The plan takes into account Tech’s current infrastructure and population, as well as its anticipated growth through 2035. It states a goal of having 20 percent of commuters come to campus by bicycle. Right now, that number is at 8 percent. The plan outlines both needs for accommodating that number — additional bike racks, to start — and ways to encourage new commuters to take up biking. Other goals include increasing safety and bike registration with the Georgia Tech Police Department.

Five key actions were determined during the planning process: make biking more visible on campus, improve access to campus, develop and support bike culture, establish dedicated funding, and identify and clarify partner roles.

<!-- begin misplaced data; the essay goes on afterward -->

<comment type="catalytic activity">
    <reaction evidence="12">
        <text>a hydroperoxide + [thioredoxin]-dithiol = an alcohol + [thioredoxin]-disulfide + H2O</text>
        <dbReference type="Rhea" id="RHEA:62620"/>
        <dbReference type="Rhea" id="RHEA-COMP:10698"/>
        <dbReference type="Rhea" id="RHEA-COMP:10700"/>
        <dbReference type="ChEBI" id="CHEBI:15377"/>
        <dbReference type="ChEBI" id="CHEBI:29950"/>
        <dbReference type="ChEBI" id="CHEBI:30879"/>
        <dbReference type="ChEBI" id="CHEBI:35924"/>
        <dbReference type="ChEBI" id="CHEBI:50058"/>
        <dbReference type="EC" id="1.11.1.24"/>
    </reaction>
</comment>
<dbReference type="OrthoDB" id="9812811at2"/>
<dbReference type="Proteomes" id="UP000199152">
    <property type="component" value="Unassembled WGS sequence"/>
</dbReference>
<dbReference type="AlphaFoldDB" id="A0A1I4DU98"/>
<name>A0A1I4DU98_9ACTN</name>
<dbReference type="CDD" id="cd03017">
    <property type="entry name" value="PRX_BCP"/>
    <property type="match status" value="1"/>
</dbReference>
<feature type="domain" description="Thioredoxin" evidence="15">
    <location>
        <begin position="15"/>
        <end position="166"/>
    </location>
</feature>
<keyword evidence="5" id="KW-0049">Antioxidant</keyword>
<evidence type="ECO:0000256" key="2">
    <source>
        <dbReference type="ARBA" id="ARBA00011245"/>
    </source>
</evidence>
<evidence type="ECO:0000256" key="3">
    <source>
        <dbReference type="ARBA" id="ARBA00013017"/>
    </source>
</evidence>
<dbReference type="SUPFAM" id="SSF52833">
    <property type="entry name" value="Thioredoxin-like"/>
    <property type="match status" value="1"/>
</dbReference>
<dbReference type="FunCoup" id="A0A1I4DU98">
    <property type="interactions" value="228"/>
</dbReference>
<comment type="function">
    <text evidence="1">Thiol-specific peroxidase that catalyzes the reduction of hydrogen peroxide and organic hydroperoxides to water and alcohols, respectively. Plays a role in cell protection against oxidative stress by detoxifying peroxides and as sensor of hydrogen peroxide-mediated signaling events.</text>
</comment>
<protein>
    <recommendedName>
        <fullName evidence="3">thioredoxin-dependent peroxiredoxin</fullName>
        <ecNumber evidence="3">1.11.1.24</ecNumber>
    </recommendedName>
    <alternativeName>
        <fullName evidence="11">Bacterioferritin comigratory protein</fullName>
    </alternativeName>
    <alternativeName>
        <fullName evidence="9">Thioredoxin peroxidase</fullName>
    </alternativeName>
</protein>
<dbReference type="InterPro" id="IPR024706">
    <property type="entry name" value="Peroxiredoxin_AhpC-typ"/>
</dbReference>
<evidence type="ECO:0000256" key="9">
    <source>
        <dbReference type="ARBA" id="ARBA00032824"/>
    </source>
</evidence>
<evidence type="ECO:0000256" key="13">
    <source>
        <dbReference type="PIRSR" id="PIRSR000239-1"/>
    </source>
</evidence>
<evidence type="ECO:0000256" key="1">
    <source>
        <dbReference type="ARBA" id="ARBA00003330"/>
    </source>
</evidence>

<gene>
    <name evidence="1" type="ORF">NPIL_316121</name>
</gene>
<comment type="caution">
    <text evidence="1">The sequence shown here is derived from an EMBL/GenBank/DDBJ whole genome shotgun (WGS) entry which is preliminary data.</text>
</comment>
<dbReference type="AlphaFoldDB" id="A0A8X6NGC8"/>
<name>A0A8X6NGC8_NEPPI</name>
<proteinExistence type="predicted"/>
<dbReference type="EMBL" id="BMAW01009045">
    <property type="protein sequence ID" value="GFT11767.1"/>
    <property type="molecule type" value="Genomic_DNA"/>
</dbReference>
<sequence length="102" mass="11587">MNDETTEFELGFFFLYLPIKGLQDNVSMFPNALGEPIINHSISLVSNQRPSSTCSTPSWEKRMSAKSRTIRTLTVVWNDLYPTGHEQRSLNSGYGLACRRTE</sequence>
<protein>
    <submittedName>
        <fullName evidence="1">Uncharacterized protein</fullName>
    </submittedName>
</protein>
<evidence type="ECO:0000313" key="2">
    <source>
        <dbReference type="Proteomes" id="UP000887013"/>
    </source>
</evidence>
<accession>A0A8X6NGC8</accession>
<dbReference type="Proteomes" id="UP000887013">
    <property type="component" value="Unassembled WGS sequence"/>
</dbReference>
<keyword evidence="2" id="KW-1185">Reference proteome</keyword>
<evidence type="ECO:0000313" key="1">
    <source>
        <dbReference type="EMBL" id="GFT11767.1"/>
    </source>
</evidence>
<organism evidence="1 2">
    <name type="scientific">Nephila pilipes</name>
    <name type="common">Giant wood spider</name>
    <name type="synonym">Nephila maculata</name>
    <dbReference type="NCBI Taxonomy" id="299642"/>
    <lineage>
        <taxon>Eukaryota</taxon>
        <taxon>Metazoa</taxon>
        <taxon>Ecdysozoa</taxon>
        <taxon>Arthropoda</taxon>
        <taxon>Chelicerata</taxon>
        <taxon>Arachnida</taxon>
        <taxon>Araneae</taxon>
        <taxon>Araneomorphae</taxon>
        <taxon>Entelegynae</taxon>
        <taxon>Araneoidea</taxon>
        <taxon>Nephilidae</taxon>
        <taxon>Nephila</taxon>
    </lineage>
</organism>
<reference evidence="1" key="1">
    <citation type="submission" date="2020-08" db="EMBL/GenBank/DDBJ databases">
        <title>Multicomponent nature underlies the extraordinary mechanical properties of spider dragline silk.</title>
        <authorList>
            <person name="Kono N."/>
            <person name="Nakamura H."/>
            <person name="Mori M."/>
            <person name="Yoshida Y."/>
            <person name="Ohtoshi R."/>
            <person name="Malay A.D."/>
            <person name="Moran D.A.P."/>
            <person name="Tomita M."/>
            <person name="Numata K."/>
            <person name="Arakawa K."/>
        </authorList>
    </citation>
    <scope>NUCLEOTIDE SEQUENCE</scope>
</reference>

map of Georgia Tech approved bicycle paths

Proof in the Planning

Though the Bicycle Master Plan is meant to be a long-term guide, parts of it are already becoming reality. Projects in the plan are not set out to be completed in a certain order or at specific times. Instead, they can be addressed holistically, as needed, and as other projects are taking place. 

Construction is underway on West Campus at Sixth Street and Ferst Drive to improve traffic flow along Sixth Street and incorporate a dedicated bike path. Traffic will likely increase in this area in the future, with the opening of the West Campus Dining Commons slated for 2017. (See page 42 of Bicycle Master Plan.)

Plans are underway to incorporate a bicycle path along the southern edge of Tech Parkway. The project is anticipated to begin in April and continue through 2016, and will also include sidewalks and other improvements. (See page 69 of Bicycle Master Plan.)